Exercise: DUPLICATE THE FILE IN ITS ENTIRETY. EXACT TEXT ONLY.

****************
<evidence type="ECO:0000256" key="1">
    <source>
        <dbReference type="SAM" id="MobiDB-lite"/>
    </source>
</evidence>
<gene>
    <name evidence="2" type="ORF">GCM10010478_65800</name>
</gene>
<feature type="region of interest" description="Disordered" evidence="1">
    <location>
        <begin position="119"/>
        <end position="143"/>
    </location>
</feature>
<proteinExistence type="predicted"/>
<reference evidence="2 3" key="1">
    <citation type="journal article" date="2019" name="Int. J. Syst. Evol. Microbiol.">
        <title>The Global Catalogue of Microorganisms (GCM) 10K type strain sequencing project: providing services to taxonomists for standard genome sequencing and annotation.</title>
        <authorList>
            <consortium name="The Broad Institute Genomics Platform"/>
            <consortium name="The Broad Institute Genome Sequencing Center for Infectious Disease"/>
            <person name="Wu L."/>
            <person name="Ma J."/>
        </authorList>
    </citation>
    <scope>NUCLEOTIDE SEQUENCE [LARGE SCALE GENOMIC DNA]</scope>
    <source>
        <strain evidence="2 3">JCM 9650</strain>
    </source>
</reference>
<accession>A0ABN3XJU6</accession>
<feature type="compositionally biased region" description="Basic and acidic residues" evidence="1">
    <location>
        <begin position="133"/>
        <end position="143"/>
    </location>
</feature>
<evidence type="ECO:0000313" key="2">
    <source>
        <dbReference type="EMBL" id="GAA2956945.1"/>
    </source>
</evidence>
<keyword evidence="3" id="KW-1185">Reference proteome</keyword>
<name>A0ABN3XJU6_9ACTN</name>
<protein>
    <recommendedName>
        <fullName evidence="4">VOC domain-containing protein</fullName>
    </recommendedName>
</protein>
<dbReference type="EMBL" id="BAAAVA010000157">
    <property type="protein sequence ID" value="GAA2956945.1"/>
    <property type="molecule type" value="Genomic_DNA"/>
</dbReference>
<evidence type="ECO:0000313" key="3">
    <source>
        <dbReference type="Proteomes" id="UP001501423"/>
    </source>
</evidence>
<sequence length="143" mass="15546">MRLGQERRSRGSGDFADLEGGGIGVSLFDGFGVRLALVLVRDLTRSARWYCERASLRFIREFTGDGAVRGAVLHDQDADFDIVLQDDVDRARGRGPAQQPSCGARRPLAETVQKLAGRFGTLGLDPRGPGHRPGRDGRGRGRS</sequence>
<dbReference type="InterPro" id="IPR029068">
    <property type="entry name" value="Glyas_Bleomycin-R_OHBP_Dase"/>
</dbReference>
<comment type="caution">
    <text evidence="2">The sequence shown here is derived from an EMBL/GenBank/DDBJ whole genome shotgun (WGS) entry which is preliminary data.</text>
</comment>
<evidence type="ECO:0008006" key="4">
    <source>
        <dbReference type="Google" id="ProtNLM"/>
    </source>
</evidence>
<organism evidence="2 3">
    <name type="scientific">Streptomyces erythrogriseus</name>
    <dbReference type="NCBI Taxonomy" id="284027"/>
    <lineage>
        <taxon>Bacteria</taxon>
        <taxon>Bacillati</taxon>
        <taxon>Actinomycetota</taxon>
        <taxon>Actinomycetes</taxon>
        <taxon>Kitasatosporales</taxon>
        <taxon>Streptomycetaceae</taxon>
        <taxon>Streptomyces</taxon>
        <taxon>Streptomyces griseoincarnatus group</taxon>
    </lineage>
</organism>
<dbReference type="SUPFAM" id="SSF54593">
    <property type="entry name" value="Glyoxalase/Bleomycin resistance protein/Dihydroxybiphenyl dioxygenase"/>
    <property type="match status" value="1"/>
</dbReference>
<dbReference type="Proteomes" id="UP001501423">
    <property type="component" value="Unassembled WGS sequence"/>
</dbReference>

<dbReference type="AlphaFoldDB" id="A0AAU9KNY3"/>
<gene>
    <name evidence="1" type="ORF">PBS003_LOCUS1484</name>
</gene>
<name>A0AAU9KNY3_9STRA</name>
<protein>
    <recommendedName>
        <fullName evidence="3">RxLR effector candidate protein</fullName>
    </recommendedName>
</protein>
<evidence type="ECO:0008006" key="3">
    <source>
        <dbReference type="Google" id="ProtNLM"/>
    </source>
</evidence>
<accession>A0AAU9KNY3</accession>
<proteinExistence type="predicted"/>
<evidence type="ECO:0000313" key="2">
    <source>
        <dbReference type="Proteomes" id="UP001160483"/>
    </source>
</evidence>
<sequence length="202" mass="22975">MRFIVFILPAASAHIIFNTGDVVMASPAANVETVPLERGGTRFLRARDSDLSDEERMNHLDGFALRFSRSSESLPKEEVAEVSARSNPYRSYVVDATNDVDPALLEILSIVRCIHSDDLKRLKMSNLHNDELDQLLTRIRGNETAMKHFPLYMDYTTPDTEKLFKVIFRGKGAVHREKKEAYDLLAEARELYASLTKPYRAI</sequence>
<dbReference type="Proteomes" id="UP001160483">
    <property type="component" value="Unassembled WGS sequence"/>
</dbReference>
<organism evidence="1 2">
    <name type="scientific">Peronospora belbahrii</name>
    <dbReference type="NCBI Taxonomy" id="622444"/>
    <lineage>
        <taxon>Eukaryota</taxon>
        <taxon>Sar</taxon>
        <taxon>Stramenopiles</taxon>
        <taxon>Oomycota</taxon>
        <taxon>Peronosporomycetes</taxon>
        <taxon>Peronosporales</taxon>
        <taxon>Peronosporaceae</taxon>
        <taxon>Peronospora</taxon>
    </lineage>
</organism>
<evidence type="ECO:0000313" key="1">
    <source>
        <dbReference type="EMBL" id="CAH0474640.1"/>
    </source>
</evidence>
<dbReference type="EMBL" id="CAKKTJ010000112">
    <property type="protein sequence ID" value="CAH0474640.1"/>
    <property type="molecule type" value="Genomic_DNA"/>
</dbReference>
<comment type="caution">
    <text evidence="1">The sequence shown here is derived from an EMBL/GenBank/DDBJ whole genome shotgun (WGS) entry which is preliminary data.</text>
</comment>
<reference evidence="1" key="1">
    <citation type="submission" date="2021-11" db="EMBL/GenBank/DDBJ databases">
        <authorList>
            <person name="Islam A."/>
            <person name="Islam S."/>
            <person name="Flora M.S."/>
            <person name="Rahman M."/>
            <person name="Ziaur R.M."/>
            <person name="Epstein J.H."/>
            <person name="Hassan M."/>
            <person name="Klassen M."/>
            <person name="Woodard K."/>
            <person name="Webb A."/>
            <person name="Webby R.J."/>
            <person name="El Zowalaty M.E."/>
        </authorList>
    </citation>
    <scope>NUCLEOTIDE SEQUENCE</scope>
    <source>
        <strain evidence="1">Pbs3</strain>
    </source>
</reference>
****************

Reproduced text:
<evidence type="ECO:0000256" key="1">
    <source>
        <dbReference type="SAM" id="MobiDB-lite"/>
    </source>
</evidence>
<gene>
    <name evidence="2" type="ORF">GCM10010478_65800</name>
</gene>
<feature type="region of interest" description="Disordered" evidence="1">
    <location>
        <begin position="119"/>
        <end position="143"/>
    </location>
</feature>
<proteinExistence type="predicted"/>
<reference evidence="2 3" key="1">
    <citation type="journal article" date="2019" name="Int. J. Syst. Evol. Microbiol.">
        <title>The Global Catalogue of Microorganisms (GCM) 10K type strain sequencing project: providing services to taxonomists for standard genome sequencing and annotation.</title>
        <authorList>
            <consortium name="The Broad Institute Genomics Platform"/>
            <consortium name="The Broad Institute Genome Sequencing Center for Infectious Disease"/>
            <person name="Wu L."/>
            <person name="Ma J."/>
        </authorList>
    </citation>
    <scope>NUCLEOTIDE SEQUENCE [LARGE SCALE GENOMIC DNA]</scope>
    <source>
        <strain evidence="2 3">JCM 9650</strain>
    </source>
</reference>
<accession>A0ABN3XJU6</accession>
<feature type="compositionally biased region" description="Basic and acidic residues" evidence="1">
    <location>
        <begin position="133"/>
        <end position="143"/>
    </location>
</feature>
<evidence type="ECO:0000313" key="2">
    <source>
        <dbReference type="EMBL" id="GAA2956945.1"/>
    </source>
</evidence>
<keyword evidence="3" id="KW-1185">Reference proteome</keyword>
<name>A0ABN3XJU6_9ACTN</name>
<protein>
    <recommendedName>
        <fullName evidence="4">VOC domain-containing protein</fullName>
    </recommendedName>
</protein>
<dbReference type="EMBL" id="BAAAVA010000157">
    <property type="protein sequence ID" value="GAA2956945.1"/>
    <property type="molecule type" value="Genomic_DNA"/>
</dbReference>
<evidence type="ECO:0000313" key="3">
    <source>
        <dbReference type="Proteomes" id="UP001501423"/>
    </source>
</evidence>
<sequence length="143" mass="15546">MRLGQERRSRGSGDFADLEGGGIGVSLFDGFGVRLALVLVRDLTRSARWYCERASLRFIREFTGDGAVRGAVLHDQDADFDIVLQDDVDRARGRGPAQQPSCGARRPLAETVQKLAGRFGTLGLDPRGPGHRPGRDGRGRGRS</sequence>
<dbReference type="InterPro" id="IPR029068">
    <property type="entry name" value="Glyas_Bleomycin-R_OHBP_Dase"/>
</dbReference>
<comment type="caution">
    <text evidence="2">The sequence shown here is derived from an EMBL/GenBank/DDBJ whole genome shotgun (WGS) entry which is preliminary data.</text>
</comment>
<evidence type="ECO:0008006" key="4">
    <source>
        <dbReference type="Google" id="ProtNLM"/>
    </source>
</evidence>
<organism evidence="2 3">
    <name type="scientific">Streptomyces erythrogriseus</name>
    <dbReference type="NCBI Taxonomy" id="284027"/>
    <lineage>
        <taxon>Bacteria</taxon>
        <taxon>Bacillati</taxon>
        <taxon>Actinomycetota</taxon>
        <taxon>Actinomycetes</taxon>
        <taxon>Kitasatosporales</taxon>
        <taxon>Streptomycetaceae</taxon>
        <taxon>Streptomyces</taxon>
        <taxon>Streptomyces griseoincarnatus group</taxon>
    </lineage>
</organism>
<dbReference type="SUPFAM" id="SSF54593">
    <property type="entry name" value="Glyoxalase/Bleomycin resistance protein/Dihydroxybiphenyl dioxygenase"/>
    <property type="match status" value="1"/>
</dbReference>
<dbReference type="Proteomes" id="UP001501423">
    <property type="component" value="Unassembled WGS sequence"/>
</dbReference>

<dbReference type="AlphaFoldDB" id="A0AAU9KNY3"/>
<gene>
    <name evidence="1" type="ORF">PBS003_LOCUS1484</name>
</gene>
<name>A0AAU9KNY3_9STRA</name>
<protein>
    <recommendedName>
        <fullName evidence="3">RxLR effector candidate protein</fullName>
    </recommendedName>
</protein>
<evidence type="ECO:0008006" key="3">
    <source>
        <dbReference type="Google" id="ProtNLM"/>
    </source>
</evidence>
<accession>A0AAU9KNY3</accession>
<proteinExistence type="predicted"/>
<evidence type="ECO:0000313" key="2">
    <source>
        <dbReference type="Proteomes" id="UP001160483"/>
    </source>
</evidence>
<sequence length="202" mass="22975">MRFIVFILPAASAHIIFNTGDVVMASPAANVETVPLERGGTRFLRARDSDLSDEERMNHLDGFALRFSRSSESLPKEEVAEVSARSNPYRSYVVDATNDVDPALLEILSIVRCIHSDDLKRLKMSNLHNDELDQLLTRIRGNETAMKHFPLYMDYTTPDTEKLFKVIFRGKGAVHREKKEAYDLLAEARELYASLTKPYRAI</sequence>
<dbReference type="Proteomes" id="UP001160483">
    <property type="component" value="Unassembled WGS sequence"/>
</dbReference>
<organism evidence="1 2">
    <name type="scientific">Peronospora belbahrii</name>
    <dbReference type="NCBI Taxonomy" id="622444"/>
    <lineage>
        <taxon>Eukaryota</taxon>
        <taxon>Sar</taxon>
        <taxon>Stramenopiles</taxon>
        <taxon>Oomycota</taxon>
        <taxon>Peronosporomycetes</taxon>
        <taxon>Peronosporales</taxon>
        <taxon>Peronosporaceae</taxon>
        <taxon>Peronospora</taxon>
    </lineage>
</organism>
<evidence type="ECO:0000313" key="1">
    <source>
        <dbReference type="EMBL" id="CAH0474640.1"/>
    </source>
</evidence>
<dbReference type="EMBL" id="CAKKTJ010000112">
    <property type="protein sequence ID" value="CAH0474640.1"/>
    <property type="molecule type" value="Genomic_DNA"/>
</dbReference>
<comment type="caution">
    <text evidence="1">The sequence shown here is derived from an EMBL/GenBank/DDBJ whole genome shotgun (WGS) entry which is preliminary data.</text>
</comment>
<reference evidence="1" key="1">
    <citation type="submission" date="2021-11" db="EMBL/GenBank/DDBJ databases">
        <authorList>
            <person name="Islam A."/>
            <person name="Islam S."/>
            <person name="Flora M.S."/>
            <person name="Rahman M."/>
            <person name="Ziaur R.M."/>
            <person name="Epstein J.H."/>
            <person name="Hassan M."/>
            <person name="Klassen M."/>
            <person name="Woodard K."/>
            <person name="Webb A."/>
            <person name="Webby R.J."/>
            <person name="El Zowalaty M.E."/>
        </authorList>
    </citation>
    <scope>NUCLEOTIDE SEQUENCE</scope>
    <source>
        <strain evidence="1">Pbs3</strain>
    </source>
</reference>